How would the photo-text relation work?
Words are important given the pervasive image stream that flows through our culture every day and how we five the images a few seconds of our time, before flickering past the next image. My interest is not in the way that photography is inserted into fiction, or the book incorporating photos in a fictional or literary narrative. I am not a poet so am I interested our capable of writing words as the verbal equivalent of photographic techniques and processes. Nor do I want the words to be a response to the photos e.g., ekphrasis, whereby a poem (or any other verbal text) addresses itself to the visual image.
My interest is in the interaction between, or the ‘intermediality’ between, non-fictional written text (caption, essay, fragment) and photographic image. That said, I realise that placing words and images in the same perceptual space creates complexities and that there are levels or categories of ‘intermediality’ between text and photography and so the dimensions of their interaction are not simple and two-fold (visuality versus/alongside textuality).
‘Intermediality’ refers to a space for the slips and spaces in between both the images and the images and text. This ‘in-between ‘ is crucial since words have accepted, coded meanings and contexts that affect what we see in the adjacent images. Second, the words invoke mental images that might also conflict with what we see. Third, images have meanings and contexts that may alter our engagement with the adjacent words. Fourth, images can call up words in the mind of the viewer. So the ‘in-between opens up spaces for the reader/viewer. I am unclear how to negotiated this complexity
However, I am sure that the photographs, despite their indexical nature, are not documentary representations (factual evidence); nor are the photos a revelation of the invisible, unseeable, and, indeed, unknowable. The photos in this life writing refer to subjective experiences as they were originally a part of a diary. The photos are built around the aesthetic concepts of Wabi-Sabi, with their emphasis on transience, humility, asymmetry, and imperfection. It is these ideas that have informed the way the photos in the poodle walks blog have been made.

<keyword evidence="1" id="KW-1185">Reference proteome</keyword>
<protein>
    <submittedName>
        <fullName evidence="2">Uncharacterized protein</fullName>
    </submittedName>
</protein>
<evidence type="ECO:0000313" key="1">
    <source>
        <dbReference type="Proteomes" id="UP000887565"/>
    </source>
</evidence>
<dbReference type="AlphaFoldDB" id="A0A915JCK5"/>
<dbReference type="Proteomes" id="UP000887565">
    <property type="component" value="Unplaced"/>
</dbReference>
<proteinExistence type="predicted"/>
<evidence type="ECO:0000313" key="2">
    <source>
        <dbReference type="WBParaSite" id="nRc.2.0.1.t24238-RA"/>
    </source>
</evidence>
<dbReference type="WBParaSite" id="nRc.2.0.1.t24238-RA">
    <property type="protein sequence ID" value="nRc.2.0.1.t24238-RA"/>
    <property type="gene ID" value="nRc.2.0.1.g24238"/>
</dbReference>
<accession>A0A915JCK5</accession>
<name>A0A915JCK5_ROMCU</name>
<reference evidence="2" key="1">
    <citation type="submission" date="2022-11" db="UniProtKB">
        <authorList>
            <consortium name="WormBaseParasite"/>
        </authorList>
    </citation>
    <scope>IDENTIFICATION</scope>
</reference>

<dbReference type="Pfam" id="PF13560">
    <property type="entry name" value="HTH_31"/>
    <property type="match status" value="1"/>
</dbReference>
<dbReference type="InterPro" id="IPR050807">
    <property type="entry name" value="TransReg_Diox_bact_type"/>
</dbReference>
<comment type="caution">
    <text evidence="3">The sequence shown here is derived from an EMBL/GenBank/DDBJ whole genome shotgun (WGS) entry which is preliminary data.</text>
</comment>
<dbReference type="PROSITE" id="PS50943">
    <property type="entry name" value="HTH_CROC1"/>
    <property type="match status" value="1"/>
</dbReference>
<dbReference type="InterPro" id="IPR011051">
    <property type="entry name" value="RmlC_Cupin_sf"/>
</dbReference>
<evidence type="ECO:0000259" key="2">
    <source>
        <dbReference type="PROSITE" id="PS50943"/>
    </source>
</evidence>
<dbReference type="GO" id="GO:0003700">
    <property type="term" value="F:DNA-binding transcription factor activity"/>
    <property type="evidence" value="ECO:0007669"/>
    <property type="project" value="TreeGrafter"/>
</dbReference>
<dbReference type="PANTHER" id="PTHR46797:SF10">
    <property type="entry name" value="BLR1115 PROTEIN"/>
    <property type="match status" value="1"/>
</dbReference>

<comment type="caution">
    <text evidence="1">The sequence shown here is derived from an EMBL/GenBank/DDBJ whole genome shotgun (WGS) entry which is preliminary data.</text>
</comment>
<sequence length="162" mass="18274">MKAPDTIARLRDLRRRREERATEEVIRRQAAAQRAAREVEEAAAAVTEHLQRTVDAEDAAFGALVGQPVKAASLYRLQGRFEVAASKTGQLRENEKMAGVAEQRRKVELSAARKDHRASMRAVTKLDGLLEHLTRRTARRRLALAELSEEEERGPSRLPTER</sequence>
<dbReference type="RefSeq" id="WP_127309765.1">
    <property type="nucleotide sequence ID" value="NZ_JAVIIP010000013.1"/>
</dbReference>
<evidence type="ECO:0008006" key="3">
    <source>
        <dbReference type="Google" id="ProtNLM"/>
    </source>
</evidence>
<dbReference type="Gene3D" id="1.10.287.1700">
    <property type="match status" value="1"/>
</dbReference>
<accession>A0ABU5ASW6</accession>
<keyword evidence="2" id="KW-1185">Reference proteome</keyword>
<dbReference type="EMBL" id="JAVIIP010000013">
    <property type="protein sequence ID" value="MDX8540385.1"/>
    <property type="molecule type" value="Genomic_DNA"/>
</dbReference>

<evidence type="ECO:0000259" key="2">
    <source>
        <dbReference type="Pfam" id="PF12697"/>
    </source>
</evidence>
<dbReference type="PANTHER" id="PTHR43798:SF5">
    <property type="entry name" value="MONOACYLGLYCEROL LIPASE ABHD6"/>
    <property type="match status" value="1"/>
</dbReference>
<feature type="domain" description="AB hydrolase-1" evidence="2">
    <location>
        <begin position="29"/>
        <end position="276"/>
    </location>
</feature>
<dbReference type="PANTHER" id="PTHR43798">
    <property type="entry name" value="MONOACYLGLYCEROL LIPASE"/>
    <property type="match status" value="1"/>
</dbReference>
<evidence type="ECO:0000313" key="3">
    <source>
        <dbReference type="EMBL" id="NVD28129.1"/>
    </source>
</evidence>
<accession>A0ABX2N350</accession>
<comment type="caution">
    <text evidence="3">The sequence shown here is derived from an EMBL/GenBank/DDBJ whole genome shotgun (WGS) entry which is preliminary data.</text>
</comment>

In his text about the Francophone photo-texts of the 1990s Andrew Stafford distinguishes between three types of photo-text: the collaborative, in which a writer and a photographer create a text together; the retrospective, in which a writer writes about photographic images from the past; and the self-collaborative, in which the writer and photographer are the same. I fall into the latter category. Since the poodlewalks blog is centered around the subjective experience of the individual photographer the photos are poetic, material objects of subjective experiences whilst the self is also inscribed in the writing.
The working title of the photobook currently is ‘Echoes in Silence: Towards a Photo-Poetics’. The silence refers to walking along the southern coast of the Fleurieu Peninsula–– deserted places and lost time; objects momentarily glimpsed through the play of light, revealed through a way of seeing rather than through this or that technology of looking. Photographs made in moments of silence laden with memories of previous moments in the same spots on past walks.